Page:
The way I had the retained reflexes explained was that it causes the body to be in conflict. The body is one state and the brain thinks it's in another which is what causes the problem. INPP looks at the state from pregnancy onwards, the conductive education (what they used in Hungary for children with cerebal palsey) looks at birth onwards but is actually dealing with the retained reflexes by getting the children to go through the stages over and over again until their brain/body is working in unison which helps them fulfill their potential.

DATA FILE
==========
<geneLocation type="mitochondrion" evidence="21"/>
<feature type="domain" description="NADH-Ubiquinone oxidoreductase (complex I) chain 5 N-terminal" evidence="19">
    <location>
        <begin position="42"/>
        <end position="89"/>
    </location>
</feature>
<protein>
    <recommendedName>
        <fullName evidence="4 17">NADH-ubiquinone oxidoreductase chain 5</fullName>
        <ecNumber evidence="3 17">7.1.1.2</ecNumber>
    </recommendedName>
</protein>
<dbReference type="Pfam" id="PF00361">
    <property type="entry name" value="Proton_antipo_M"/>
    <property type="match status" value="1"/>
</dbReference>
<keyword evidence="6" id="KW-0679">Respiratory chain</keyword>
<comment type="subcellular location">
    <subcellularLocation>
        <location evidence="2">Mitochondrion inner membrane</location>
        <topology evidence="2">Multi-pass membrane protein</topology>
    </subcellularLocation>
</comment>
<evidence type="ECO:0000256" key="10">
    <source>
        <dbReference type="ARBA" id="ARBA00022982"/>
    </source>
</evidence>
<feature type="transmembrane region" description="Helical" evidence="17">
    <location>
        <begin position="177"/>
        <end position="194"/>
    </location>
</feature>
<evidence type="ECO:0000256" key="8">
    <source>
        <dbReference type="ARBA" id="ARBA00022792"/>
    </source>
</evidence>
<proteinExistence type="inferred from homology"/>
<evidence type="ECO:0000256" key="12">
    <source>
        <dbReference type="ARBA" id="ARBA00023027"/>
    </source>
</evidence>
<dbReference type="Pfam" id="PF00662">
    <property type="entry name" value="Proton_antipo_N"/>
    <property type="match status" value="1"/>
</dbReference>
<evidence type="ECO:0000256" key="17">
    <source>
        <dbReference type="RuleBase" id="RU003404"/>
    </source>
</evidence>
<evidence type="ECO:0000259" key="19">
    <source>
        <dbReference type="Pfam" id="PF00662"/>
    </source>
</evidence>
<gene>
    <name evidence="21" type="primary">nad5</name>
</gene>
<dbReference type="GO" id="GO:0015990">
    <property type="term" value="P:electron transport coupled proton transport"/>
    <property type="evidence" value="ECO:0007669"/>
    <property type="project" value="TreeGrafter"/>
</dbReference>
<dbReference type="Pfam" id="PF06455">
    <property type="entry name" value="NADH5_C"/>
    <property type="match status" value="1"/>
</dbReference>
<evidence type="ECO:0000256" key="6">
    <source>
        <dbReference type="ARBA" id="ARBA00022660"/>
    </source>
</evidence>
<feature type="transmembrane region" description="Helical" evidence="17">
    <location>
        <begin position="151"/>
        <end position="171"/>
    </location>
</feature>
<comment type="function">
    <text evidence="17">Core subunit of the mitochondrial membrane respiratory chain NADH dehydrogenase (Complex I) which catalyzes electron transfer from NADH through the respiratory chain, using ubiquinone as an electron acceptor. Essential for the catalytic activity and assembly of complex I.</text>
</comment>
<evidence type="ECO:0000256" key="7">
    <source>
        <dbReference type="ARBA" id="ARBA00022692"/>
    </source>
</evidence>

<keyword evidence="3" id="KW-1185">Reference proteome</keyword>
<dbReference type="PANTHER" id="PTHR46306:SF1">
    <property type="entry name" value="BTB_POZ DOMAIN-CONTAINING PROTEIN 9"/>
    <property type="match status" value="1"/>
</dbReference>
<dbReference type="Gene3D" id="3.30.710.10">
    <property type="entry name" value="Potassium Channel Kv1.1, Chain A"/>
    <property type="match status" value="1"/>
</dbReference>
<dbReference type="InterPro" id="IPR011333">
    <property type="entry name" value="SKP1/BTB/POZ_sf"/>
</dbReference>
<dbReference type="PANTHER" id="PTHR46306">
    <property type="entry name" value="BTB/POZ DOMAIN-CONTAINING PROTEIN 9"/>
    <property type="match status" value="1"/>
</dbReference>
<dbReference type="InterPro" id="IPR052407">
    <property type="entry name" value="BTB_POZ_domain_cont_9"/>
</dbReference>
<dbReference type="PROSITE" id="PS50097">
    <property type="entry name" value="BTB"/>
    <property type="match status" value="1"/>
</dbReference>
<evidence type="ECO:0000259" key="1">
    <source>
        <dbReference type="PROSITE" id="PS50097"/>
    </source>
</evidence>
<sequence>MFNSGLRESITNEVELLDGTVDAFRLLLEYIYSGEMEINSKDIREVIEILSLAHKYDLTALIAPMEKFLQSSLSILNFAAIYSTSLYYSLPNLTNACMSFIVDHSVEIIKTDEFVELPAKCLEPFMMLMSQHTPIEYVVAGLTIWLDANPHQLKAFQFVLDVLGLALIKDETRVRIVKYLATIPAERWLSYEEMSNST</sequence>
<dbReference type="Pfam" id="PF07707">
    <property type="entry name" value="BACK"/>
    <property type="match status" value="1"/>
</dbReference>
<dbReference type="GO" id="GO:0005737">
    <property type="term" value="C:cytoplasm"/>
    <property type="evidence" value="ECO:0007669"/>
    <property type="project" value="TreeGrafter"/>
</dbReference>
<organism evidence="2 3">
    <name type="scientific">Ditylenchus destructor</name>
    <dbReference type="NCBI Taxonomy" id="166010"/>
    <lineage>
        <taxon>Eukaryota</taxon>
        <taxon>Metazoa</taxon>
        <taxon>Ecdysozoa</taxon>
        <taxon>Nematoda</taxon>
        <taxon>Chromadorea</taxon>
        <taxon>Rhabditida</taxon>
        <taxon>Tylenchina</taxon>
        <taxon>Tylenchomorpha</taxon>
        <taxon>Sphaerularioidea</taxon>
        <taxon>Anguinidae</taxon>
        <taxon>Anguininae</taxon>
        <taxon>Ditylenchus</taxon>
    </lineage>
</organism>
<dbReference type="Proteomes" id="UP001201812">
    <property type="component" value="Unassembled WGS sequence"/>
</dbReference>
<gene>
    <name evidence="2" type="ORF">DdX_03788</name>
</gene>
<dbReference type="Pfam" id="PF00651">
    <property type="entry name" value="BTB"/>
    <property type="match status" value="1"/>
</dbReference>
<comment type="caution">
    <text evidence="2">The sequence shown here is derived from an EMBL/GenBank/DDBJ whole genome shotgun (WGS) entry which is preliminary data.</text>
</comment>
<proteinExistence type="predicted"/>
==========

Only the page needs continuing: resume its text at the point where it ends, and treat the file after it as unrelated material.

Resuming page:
sunburntats Sat 05-Sep-09 21:01:27

thought so. he has only been back 2 days and has come out in tears one day.

i will give it another week then will meet with the teacher.problem bieng she is the same one he had in reception....she really did not tolerate him well at all. I am worried as she will expect much more of him in year 2. Im not sure that he has matured any

mathanxiety Sat 05-Sep-09 21:09:59

I think your school is probably thinking this is a 'boy' thing -- boys and girls get treated differently in school; there really are different expectations in schools, where behaviour and academic performance are concerned. Go and get help. The INPP thing sounds great, and any help is worth a try.

TeamEdward Sat 05-Sep-09 21:16:05

Message withdrawn at poster's request.

fairimum Sat 05-Sep-09 21:22:01